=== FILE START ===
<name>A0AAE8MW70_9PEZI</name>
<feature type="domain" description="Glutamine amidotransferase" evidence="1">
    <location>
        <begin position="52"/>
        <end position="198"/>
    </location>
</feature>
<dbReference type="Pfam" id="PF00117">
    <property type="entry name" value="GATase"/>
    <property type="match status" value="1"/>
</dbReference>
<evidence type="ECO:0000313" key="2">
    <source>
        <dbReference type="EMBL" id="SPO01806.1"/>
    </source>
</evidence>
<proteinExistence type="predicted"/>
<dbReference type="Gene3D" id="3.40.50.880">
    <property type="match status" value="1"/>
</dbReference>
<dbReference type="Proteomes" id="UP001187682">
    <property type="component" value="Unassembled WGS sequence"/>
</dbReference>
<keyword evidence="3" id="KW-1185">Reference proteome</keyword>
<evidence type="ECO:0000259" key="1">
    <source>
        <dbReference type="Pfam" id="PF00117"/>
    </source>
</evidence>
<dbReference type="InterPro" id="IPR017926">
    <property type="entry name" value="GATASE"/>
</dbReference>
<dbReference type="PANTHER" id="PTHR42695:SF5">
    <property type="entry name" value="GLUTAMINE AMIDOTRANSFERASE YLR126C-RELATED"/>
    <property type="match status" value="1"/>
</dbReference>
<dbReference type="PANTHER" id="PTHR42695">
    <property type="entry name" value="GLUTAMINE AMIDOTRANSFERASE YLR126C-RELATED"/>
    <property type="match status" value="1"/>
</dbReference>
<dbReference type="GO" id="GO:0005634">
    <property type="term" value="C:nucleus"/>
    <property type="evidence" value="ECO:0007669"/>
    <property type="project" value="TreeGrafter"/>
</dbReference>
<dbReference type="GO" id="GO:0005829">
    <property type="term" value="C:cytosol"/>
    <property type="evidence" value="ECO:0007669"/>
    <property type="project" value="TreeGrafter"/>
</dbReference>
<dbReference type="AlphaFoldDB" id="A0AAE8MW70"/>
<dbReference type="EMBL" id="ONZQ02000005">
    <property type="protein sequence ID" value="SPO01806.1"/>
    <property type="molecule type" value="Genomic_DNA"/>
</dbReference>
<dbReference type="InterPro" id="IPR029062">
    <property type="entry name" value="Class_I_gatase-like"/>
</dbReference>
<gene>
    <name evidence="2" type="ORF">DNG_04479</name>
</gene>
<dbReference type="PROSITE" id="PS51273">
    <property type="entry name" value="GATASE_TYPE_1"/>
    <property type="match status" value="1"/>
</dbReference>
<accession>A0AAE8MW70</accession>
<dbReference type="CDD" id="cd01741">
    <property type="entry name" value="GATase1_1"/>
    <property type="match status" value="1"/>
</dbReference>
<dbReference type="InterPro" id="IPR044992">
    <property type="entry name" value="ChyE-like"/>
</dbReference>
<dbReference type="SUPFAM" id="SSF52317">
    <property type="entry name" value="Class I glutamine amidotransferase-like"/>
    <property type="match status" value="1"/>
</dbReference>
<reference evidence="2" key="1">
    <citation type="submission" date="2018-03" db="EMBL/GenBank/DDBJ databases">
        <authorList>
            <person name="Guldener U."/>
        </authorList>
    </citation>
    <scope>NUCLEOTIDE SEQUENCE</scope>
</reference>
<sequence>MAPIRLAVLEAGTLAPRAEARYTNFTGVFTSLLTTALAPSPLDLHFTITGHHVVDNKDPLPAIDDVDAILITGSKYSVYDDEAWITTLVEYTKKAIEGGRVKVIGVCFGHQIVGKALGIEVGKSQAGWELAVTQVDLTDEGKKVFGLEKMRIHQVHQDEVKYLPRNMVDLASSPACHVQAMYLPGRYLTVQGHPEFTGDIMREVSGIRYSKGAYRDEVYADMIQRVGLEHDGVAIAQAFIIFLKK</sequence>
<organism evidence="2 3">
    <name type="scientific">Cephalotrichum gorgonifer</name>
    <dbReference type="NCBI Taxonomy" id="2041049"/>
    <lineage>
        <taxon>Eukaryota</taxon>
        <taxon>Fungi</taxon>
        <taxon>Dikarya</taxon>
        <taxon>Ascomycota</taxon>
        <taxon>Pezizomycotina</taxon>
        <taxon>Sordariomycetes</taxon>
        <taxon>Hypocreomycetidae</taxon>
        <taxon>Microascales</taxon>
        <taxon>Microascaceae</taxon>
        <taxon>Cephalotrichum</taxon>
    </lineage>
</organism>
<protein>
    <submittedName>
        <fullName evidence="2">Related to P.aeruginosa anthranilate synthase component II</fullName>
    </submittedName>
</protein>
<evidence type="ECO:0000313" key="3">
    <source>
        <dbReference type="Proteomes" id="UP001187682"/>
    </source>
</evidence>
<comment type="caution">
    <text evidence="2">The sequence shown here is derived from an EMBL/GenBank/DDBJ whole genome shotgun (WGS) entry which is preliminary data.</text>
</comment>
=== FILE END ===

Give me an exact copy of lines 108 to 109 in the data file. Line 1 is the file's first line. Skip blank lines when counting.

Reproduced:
<evidence type="ECO:0000313" key="3">
    <source>